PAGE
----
It’s this, more than anything, that really sends a chill down the spine. Franz is an experienced and compassionate doctor; he’s often funny, has an obvious affection for his devoted maid Martha (Rebecca Johnson), and dislikes the odious SS man Eric Schmidt (Edward Franklin) who’s there to make sure he toes the line and meets his grotesque quotas. Franz could be quite a likeable guy, in fact, but for the cold, clinical way he reels off the official justifications for his actions. Unlike the fanatical Schmidt, who simply hates the clinic’s patients and everything they represent, it’s obvious from the doctor’s hangdog expression, late night drinking and constant efforts to hide the truth from Martha that he knows full well what he’s doing is wrong. The arrival of David Yelland’s Bishop von Galen (a real historical figure, whose public opposition to the programme was key to its eventual abolition) could hardly be more timely, and his dignified rage in the face of Franz’s cowardice speaks for all of us.

The play is a very personal project for Stephen Unwin, who also directs, and there’s no doubting the passion or anger behind every word – but he resists the urge to preach his views, instead presenting a sensitive and balanced debate from which ultimately it’s the compassionate voices that cry out the loudest. While the men each get their turn to argue the intellectual and moral points of the debate, the two women – both mothers – represent the emotional heart of the play, and it’s their scenes that really drive home the horror of what’s happening. Lucy Speed’s Frau Pabst breaks our hearts as she describes her son with none of the eloquence of the men but a great deal more feeling; she knows Stefan will never have a job or pay tax – but he’s her son and she can’t bring herself to share the view that his is a life not worth living. And Martha’s softly spoken realisation that the patients she used to feel so sorry for are no different to her own three “normal” children has just as much impact as the bishop’s outrage.

Photo credit: Camilla Greenwell

A few slightly artificial sound effects aside, All Our Children is an incredibly effective and thought-provoking piece of theatre, a warning from history that reminds us of our continuing duty to look out for those who need our help, particularly at a time of government cuts and growing intolerance. We may not be in Nazi Germany, and it may not be 1941 – but that doesn’t mean there aren’t still lessons to be learnt, or battles to be fought.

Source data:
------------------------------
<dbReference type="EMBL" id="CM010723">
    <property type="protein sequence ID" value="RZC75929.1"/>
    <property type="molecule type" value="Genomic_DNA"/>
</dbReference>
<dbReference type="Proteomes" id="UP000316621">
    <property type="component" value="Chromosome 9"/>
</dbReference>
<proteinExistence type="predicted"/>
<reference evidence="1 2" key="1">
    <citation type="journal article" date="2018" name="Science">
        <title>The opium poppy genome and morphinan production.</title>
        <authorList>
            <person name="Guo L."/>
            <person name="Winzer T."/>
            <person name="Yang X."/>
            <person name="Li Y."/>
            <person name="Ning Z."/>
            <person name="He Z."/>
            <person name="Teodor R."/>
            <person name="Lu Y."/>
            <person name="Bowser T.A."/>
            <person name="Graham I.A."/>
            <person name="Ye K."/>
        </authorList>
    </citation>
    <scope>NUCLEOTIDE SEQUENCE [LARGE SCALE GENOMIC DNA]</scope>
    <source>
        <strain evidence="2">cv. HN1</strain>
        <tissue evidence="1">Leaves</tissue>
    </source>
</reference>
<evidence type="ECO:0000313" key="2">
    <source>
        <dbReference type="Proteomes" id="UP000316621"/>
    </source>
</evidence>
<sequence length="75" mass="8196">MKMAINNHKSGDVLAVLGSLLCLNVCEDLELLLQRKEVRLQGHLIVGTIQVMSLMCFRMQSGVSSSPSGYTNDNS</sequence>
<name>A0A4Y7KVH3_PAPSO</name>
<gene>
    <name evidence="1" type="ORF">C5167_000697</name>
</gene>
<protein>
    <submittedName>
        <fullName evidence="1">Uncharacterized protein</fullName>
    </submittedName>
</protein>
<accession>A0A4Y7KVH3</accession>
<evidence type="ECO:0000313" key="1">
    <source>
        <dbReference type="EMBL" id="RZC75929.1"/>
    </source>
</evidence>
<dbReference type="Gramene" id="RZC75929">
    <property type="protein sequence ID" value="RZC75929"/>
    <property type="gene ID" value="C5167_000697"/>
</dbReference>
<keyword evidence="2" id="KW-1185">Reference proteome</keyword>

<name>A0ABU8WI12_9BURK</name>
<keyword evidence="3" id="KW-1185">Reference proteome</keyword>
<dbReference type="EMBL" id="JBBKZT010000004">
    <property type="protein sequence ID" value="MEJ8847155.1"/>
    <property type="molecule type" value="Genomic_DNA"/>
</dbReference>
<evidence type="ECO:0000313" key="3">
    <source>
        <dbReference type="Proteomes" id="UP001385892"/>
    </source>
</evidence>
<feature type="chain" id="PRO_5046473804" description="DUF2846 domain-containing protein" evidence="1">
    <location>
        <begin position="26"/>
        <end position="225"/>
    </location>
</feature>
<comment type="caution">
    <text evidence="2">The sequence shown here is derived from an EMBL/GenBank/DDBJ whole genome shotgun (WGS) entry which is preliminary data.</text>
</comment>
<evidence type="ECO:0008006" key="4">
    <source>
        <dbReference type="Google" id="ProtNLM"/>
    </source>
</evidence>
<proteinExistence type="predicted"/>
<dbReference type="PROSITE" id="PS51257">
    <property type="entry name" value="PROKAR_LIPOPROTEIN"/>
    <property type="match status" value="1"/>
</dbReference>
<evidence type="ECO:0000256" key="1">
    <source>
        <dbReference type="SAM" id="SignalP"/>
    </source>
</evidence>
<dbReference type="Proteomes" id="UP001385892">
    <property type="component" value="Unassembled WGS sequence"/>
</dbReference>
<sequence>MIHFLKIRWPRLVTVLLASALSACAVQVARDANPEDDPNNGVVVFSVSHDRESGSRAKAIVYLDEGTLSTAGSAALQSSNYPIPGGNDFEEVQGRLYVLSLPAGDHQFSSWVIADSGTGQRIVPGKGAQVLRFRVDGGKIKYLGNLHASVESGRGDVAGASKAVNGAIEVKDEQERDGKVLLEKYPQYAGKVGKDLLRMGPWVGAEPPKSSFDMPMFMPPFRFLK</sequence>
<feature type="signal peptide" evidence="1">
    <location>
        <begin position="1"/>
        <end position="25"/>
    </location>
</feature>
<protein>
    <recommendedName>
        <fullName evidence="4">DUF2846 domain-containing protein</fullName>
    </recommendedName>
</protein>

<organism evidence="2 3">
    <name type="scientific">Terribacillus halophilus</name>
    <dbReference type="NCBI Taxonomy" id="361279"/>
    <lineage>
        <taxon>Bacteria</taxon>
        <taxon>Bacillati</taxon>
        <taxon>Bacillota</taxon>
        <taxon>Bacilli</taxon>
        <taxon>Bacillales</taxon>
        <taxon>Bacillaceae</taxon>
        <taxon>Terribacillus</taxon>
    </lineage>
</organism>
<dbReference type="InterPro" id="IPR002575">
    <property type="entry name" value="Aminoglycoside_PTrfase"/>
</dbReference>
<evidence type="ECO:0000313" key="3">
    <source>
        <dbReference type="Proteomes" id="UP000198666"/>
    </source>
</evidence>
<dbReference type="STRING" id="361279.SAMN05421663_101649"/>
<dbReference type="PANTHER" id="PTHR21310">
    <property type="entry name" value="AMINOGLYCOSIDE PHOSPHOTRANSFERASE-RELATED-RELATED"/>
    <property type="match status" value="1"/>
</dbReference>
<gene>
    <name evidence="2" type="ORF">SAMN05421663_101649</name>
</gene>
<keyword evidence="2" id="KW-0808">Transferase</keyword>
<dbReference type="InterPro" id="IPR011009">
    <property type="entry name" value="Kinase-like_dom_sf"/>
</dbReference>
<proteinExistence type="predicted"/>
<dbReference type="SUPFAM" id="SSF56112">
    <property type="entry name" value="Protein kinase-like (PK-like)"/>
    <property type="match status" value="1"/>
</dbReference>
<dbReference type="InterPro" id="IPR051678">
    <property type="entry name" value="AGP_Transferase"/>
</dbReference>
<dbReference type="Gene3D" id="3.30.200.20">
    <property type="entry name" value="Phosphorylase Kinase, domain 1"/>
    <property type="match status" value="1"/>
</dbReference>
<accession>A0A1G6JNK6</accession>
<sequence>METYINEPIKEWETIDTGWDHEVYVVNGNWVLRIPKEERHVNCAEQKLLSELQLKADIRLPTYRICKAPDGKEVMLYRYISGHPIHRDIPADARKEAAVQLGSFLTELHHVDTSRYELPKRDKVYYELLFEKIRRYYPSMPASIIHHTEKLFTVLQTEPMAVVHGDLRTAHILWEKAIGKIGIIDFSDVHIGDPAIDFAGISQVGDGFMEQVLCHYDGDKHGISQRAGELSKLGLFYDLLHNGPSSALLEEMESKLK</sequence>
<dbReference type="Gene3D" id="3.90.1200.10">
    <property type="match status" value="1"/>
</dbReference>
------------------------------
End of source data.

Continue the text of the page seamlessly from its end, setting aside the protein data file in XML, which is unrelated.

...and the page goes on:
All Our Children is at Jermyn Street Theatre until 3rd June.

Interview: Stephen Unwin and Colin Tierney, All Our Children

“People keep saying to me is it weird? But in a funny kind of way it isn’t – it’s rather wonderful,” says Stephen Unwin, writer and director of All Our Children, which opens at Jermyn Street Theatre this week. “It’s the first time that I’ve both written and directed a play, so that’s a whole new interesting experience for me.”

Set in Nazi Germany, All Our Children examines the barbaric programme that saw thousands of disabled children murdered by the state, and its effect on five individuals, each of whom is involved in a different way. It’s a very personal project for Stephen, whose 20-year-old son is profoundly disabled, and who was recently appointed chair of children’s charity KIDS.

“There are three aspects to it,” he explains. “My mum is German Jewish; she left Germany as a child in 1936. And then I was brought up in Catholicism, and now I’m the parent of a disabled child, so it’s a kind of perfect storm; it all came together. The idea came from when I was reading a brilliant social history of the Third Reich, and it suddenly started talking about the Nazi programme of murdering disabled people, but then the opposition of this highly conservative Catholic priest called Von Galen – played in All Our Children by David Yelland – who extraordinarily wrote these letters and delivered three very famous sermons. As a result of his power, passion and commitment, the programme was discontinued, and it’s pretty much the only record of someone standing up to Hitler from within Germany and actually changing policy.”

The story takes place in a hospital for severely disabled children, run by chief paediatrician, Dr Victor Franz. Colin Tierney, who plays the doctor, explains, “The Nazis have taken power and they’ve created this situation where children are being sent off to their deaths because they don’t conform to the new German ideal of what life should be. And the play is about my character’s struggle on one day to deal with what he’s doing, why he’s doing it and how he’s going to get out of it.